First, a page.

For a lot of server workloads, there are still advantages to having the most powerful CPUs you can build that are economical/power-efficient/etc. It's telling that ARM hasn't made nearly as big inroads in the server space as in mobile. (x86 compatibility is part of the reason but low-power x86 has a long history of not taking off in the server space as well.)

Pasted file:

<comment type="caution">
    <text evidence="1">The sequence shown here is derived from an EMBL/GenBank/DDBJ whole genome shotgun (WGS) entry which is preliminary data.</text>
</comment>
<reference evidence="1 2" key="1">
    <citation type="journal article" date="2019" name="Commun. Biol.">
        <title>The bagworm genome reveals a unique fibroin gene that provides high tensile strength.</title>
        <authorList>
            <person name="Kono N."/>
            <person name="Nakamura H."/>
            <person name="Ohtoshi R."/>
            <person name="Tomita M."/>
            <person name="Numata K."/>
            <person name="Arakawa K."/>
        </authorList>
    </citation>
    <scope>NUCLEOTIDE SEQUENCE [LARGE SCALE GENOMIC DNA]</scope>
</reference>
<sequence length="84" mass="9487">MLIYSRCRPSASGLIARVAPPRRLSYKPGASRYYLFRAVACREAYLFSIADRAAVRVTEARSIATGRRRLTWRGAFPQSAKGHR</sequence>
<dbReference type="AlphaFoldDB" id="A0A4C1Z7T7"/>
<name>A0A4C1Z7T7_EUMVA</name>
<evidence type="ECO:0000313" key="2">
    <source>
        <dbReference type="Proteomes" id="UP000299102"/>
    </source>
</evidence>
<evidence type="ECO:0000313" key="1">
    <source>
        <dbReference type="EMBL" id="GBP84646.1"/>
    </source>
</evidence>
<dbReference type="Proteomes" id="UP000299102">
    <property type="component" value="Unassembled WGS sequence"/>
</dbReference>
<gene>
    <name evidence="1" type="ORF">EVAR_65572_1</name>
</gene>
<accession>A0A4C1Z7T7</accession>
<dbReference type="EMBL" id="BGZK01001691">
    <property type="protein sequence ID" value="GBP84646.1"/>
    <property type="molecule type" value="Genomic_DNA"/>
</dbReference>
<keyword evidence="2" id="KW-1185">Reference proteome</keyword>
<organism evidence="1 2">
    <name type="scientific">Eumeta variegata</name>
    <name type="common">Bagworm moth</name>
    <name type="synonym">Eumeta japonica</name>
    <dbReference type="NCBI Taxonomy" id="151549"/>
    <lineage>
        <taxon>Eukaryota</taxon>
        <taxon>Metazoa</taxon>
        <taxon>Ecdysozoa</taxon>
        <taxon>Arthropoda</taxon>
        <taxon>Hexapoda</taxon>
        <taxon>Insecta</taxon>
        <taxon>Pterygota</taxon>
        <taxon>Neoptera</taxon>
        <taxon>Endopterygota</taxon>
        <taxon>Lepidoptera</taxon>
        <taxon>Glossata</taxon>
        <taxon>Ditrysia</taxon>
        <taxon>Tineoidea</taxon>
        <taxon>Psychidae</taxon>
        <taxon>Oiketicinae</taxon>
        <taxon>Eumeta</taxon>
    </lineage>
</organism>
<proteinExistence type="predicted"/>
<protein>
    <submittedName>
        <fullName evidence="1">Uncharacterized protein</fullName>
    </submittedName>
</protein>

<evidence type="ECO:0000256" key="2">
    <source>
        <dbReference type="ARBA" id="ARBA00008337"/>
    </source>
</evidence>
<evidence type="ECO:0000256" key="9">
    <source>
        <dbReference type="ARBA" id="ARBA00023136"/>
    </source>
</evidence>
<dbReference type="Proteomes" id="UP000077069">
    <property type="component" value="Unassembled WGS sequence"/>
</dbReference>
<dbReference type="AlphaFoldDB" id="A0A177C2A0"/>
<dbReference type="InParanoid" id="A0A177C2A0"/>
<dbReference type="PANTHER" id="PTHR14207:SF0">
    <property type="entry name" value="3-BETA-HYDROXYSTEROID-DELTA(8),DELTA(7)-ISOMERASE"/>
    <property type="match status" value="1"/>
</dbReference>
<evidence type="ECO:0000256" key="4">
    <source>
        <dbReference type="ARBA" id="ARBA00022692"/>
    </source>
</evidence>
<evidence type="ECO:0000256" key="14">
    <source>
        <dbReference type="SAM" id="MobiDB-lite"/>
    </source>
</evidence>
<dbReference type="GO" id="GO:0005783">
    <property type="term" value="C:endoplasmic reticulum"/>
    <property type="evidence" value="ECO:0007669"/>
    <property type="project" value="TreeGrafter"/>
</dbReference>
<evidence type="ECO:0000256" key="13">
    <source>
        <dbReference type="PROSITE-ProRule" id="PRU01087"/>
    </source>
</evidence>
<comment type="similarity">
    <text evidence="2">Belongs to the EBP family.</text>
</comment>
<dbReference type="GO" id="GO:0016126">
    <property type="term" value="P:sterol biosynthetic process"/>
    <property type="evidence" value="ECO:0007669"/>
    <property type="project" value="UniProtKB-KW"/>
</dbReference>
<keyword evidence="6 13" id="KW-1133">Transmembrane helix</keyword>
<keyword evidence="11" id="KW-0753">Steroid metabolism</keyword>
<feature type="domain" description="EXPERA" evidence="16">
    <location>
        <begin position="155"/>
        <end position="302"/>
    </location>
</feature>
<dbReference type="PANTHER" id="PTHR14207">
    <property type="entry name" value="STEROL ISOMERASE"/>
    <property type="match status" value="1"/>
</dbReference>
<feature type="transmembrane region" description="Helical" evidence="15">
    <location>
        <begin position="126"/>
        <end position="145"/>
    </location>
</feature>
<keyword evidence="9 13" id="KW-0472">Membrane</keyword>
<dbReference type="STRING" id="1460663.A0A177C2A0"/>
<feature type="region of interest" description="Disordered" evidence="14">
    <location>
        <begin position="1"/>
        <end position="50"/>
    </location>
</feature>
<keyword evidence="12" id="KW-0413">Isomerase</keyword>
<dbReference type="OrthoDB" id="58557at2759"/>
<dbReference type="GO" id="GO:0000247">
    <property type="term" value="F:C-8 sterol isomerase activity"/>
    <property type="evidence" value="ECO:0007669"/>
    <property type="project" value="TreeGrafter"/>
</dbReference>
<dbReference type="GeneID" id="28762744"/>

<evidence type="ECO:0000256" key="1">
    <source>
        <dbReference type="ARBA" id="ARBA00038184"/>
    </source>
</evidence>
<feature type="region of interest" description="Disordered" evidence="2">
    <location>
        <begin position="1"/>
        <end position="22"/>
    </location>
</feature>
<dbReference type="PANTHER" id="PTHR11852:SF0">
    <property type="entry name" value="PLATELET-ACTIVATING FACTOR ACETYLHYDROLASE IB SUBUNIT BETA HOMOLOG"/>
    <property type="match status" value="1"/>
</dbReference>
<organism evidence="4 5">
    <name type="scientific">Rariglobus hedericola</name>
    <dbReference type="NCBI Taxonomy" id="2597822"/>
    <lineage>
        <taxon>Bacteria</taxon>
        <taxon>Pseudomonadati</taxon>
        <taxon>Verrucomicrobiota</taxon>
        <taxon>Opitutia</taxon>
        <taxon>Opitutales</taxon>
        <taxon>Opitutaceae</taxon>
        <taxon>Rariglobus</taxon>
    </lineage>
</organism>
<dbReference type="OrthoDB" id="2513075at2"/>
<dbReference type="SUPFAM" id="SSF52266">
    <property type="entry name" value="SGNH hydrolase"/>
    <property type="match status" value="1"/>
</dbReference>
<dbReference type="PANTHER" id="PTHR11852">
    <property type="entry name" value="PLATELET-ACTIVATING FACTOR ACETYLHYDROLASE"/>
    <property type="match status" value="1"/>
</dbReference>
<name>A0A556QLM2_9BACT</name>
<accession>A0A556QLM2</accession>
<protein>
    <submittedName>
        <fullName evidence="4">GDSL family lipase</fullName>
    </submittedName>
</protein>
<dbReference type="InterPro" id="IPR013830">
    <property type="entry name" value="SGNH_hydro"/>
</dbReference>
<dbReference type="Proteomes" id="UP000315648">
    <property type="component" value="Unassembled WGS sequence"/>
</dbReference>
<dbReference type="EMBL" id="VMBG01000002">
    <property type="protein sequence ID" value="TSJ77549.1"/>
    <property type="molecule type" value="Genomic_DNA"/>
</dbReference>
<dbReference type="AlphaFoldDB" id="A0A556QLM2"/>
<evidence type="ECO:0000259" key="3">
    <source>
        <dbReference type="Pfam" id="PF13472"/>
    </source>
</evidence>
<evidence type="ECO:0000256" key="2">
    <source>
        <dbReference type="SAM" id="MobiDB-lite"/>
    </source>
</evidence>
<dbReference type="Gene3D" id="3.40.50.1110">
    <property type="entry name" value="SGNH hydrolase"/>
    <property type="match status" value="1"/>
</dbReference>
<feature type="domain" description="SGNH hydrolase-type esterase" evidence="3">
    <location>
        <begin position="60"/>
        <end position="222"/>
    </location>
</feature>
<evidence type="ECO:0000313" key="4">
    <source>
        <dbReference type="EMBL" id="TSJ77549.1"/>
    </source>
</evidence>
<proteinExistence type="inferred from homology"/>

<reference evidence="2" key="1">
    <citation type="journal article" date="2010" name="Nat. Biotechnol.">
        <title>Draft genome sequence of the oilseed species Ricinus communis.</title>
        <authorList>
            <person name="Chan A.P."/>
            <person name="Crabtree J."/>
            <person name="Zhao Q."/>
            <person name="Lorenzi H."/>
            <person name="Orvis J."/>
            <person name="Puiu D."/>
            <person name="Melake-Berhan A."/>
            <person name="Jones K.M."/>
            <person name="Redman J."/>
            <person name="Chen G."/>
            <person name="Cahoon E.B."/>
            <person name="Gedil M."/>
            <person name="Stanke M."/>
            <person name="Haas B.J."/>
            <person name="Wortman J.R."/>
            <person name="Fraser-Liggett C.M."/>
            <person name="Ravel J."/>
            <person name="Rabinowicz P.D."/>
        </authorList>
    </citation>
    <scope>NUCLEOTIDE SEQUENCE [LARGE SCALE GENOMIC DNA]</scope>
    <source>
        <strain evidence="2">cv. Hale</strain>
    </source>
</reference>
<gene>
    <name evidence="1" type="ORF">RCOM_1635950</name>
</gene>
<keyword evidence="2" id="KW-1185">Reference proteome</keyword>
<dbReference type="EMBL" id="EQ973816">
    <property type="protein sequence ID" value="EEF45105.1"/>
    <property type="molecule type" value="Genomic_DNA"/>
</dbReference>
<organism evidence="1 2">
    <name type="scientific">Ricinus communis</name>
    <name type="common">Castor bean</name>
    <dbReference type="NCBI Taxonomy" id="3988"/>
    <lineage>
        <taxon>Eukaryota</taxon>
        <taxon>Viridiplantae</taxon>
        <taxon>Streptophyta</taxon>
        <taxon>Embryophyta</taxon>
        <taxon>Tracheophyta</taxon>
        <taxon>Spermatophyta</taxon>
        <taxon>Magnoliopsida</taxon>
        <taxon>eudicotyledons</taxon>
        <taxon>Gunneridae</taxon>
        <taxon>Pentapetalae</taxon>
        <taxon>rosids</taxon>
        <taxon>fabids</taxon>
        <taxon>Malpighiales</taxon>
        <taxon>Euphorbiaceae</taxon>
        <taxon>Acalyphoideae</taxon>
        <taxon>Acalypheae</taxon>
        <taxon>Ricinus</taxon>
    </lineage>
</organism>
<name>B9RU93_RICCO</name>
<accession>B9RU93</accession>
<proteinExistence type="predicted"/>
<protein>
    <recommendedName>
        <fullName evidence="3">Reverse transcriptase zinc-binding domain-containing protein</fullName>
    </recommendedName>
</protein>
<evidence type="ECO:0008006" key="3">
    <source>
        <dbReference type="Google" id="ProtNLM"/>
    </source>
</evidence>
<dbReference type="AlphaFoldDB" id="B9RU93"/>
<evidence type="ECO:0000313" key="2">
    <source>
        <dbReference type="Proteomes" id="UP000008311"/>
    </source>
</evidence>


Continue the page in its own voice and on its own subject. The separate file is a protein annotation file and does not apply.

I agree that Intel's big challenge is ARM--or, more broadly, having broad success in spaces where x86 doesn't stack the deck heavily in Intel's favor. They have a long track record of trying to play the x86 card in mobile (Atom) and consumer electronics (ViiV) and they mostly haven't gone anywhere where traditional desktop operating systems weren't involved.